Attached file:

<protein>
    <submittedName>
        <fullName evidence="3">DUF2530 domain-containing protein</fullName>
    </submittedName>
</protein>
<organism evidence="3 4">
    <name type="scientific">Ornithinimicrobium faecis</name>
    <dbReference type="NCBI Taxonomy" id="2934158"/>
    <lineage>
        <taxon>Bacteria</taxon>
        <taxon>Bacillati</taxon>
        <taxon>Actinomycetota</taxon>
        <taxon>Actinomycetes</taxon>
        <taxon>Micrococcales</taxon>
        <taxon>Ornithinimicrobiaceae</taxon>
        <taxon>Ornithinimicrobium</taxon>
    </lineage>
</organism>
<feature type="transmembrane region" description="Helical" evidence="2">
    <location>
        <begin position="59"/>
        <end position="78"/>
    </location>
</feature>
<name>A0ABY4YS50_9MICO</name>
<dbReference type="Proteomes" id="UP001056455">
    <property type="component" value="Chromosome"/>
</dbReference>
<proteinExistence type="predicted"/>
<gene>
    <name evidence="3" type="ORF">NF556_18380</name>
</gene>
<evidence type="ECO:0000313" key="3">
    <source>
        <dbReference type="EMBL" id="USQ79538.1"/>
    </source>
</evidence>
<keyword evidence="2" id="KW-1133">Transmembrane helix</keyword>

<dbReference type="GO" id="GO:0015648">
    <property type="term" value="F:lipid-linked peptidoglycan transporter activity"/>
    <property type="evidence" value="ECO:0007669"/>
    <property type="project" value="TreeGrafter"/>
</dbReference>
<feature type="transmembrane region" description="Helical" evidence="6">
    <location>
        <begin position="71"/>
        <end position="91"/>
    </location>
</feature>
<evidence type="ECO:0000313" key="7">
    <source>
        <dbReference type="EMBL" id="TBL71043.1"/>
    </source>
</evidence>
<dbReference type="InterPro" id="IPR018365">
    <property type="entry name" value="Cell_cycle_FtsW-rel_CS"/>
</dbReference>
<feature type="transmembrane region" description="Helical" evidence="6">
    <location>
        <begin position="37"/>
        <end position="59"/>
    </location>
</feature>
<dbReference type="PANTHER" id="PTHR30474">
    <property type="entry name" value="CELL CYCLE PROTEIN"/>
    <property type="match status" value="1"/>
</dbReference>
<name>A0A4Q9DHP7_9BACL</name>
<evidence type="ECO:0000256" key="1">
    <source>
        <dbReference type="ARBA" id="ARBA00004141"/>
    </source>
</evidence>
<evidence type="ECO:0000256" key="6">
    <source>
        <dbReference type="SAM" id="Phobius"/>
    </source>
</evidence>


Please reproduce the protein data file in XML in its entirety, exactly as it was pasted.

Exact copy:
<protein>
    <submittedName>
        <fullName evidence="3">DUF2530 domain-containing protein</fullName>
    </submittedName>
</protein>
<organism evidence="3 4">
    <name type="scientific">Ornithinimicrobium faecis</name>
    <dbReference type="NCBI Taxonomy" id="2934158"/>
    <lineage>
        <taxon>Bacteria</taxon>
        <taxon>Bacillati</taxon>
        <taxon>Actinomycetota</taxon>
        <taxon>Actinomycetes</taxon>
        <taxon>Micrococcales</taxon>
        <taxon>Ornithinimicrobiaceae</taxon>
        <taxon>Ornithinimicrobium</taxon>
    </lineage>
</organism>
<feature type="transmembrane region" description="Helical" evidence="2">
    <location>
        <begin position="59"/>
        <end position="78"/>
    </location>
</feature>
<name>A0ABY4YS50_9MICO</name>
<dbReference type="Proteomes" id="UP001056455">
    <property type="component" value="Chromosome"/>
</dbReference>
<proteinExistence type="predicted"/>
<gene>
    <name evidence="3" type="ORF">NF556_18380</name>
</gene>
<evidence type="ECO:0000313" key="3">
    <source>
        <dbReference type="EMBL" id="USQ79538.1"/>
    </source>
</evidence>
<keyword evidence="2" id="KW-1133">Transmembrane helix</keyword>

<dbReference type="GO" id="GO:0015648">
    <property type="term" value="F:lipid-linked peptidoglycan transporter activity"/>
    <property type="evidence" value="ECO:0007669"/>
    <property type="project" value="TreeGrafter"/>
</dbReference>
<feature type="transmembrane region" description="Helical" evidence="6">
    <location>
        <begin position="71"/>
        <end position="91"/>
    </location>
</feature>
<evidence type="ECO:0000313" key="7">
    <source>
        <dbReference type="EMBL" id="TBL71043.1"/>
    </source>
</evidence>
<dbReference type="InterPro" id="IPR018365">
    <property type="entry name" value="Cell_cycle_FtsW-rel_CS"/>
</dbReference>
<feature type="transmembrane region" description="Helical" evidence="6">
    <location>
        <begin position="37"/>
        <end position="59"/>
    </location>
</feature>
<dbReference type="PANTHER" id="PTHR30474">
    <property type="entry name" value="CELL CYCLE PROTEIN"/>
    <property type="match status" value="1"/>
</dbReference>
<name>A0A4Q9DHP7_9BACL</name>
<evidence type="ECO:0000256" key="1">
    <source>
        <dbReference type="ARBA" id="ARBA00004141"/>
    </source>
</evidence>
<evidence type="ECO:0000256" key="6">
    <source>
        <dbReference type="SAM" id="Phobius"/>
    </source>
</evidence>